During the second tenure of prime minister Nawaz Sharif, two significant visits of Saudi leaders substantively strengthened the bilateral relationship, particularly the personal bond between Nawaz Sharif and the House of Saud. In 1997, Crown Prince Abdullah, who had by then become the real power of the Saudi throne due to the ill-health of King Fahd, came to Pakistan for the Golden Jubilee of Pakistan’s independence Special Islamic Summit in Islamabad. And in 1998, the number three in the Saudi hierarchy, defence minister Prince Sultan, father of the influential Saudi ambassador to the US, Prince Bandar bin Sultan, came for a landmark visit. The highlight of that visit came when Prince Sultan became the first foreign leader to be personally escorted by Pakistan’s prime minister on a visit to the Kahuta nuclear centre, where they were received by Dr A.Q. Khan. In July 1999, when prime minister Sharif went to Washington for his meeting with president Clinton on Kargil, he was received by the Saudi ambassador Prince Bandar at the Dulles Airport. The prince escorted him to Blair House for that eventful meeting, briefing the US president prior to his meeting with the Pakistani PM regarding the latter’s concerns and thinking on the crisis.
Soon after the October 1999 military coup, which ousted Nawaz Sharif, Clinton cobbled together an informal ‘Arab Consortium,’ comprising Saudi Arabia, UAE and Qatar to try and seek reprieve and release of Sharif. Clinton had a soft corner for Sharif and felt that their last meeting on July 4 at the White House on the Kargil issue had become the catalyst for the coup. And he wanted to ensure that this task was accomplished before the expiry of his term on January 20, 2001. Hence, after the direct intercession of Crown Prince Abdullah with General Musharraf at the September 2000 Qatar Islamic Summit, the outlines of the deal regarding Nawaz Sharif’s exile were settled and on December 10, 2000, just 40 days before president Clinton’s exit from the White House, Sharif was flown to safety in exile in the kingdom in a special Saudi jet.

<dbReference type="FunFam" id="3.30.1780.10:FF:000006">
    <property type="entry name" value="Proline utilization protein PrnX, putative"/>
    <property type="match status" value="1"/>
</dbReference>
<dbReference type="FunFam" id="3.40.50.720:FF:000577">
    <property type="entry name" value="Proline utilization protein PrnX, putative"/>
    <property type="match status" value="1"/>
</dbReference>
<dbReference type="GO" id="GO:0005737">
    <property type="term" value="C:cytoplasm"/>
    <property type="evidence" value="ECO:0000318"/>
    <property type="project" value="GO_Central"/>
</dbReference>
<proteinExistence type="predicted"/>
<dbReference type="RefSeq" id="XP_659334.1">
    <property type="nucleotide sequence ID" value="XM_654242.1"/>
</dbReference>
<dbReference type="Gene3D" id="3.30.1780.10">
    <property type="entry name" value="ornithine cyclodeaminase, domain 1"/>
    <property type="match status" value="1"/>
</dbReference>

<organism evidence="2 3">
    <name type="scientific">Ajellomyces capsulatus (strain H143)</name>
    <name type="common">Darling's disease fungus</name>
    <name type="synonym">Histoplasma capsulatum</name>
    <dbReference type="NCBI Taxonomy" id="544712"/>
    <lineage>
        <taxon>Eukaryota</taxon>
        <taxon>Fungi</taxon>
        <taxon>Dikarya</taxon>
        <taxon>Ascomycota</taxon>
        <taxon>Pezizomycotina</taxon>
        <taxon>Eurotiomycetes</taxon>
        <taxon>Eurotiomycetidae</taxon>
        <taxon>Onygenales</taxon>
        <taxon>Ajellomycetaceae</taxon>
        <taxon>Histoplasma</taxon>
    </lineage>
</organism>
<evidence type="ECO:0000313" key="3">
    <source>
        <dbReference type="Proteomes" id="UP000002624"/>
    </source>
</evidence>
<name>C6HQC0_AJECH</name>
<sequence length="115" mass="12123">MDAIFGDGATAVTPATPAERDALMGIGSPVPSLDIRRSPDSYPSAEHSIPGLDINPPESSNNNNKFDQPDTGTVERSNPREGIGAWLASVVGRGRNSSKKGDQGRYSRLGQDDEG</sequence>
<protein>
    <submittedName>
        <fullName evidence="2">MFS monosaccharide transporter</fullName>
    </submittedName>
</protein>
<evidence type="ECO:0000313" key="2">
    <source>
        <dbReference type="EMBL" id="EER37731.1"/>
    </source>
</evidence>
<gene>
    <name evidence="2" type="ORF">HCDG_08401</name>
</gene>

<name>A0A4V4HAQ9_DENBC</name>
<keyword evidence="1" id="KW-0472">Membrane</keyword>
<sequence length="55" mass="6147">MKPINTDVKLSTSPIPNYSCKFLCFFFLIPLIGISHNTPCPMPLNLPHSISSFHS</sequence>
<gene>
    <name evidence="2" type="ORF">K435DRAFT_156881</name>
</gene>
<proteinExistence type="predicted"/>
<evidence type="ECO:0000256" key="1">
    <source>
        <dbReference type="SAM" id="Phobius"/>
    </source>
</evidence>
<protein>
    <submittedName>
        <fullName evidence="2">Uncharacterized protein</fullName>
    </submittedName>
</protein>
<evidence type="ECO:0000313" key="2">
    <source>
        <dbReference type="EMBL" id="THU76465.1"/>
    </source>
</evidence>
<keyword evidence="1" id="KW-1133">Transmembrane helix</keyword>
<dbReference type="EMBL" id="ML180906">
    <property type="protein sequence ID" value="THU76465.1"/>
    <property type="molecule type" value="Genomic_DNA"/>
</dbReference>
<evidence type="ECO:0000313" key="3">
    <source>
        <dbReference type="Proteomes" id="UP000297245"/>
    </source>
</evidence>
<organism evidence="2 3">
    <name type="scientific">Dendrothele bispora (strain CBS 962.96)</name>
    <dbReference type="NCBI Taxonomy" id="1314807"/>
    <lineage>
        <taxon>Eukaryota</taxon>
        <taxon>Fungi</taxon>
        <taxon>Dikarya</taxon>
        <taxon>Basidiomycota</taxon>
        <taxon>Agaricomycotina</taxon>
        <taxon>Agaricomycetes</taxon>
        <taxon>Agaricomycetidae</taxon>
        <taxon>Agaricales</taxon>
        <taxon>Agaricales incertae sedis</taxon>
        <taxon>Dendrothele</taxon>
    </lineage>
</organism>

During the latter period of his rule, General Musharraf also managed to forge a good personal rapport with King Abdullah and he and the Saudi leadership were seen coordinating their positions when the more hawkish elements in the Bush administration were trying to pressure either Pakistan or Saudi Arabia separately, or both, collectively. And in an action replay of December 10, 2000, in August 2008, the Saudi leadership contributed to facilitate, along with Britain and the US, an “honourable exit” for General Musharraf whose bottom line was that he would not be subjected to any legal proceedings for any acts committed while he was in office. This de facto indemnity is the linchpin of the last deal between Pakistani rulers, past and present, and the Anglo-American-Arab combine.
As long as Pakistani politicians behave like political pygmies who are unable to settle disputes on their own, the various foreign factors in Pakistani politics will remain paramount as a painful reminder of how the dignity of Pakistanis is demeaned by their immature leaders.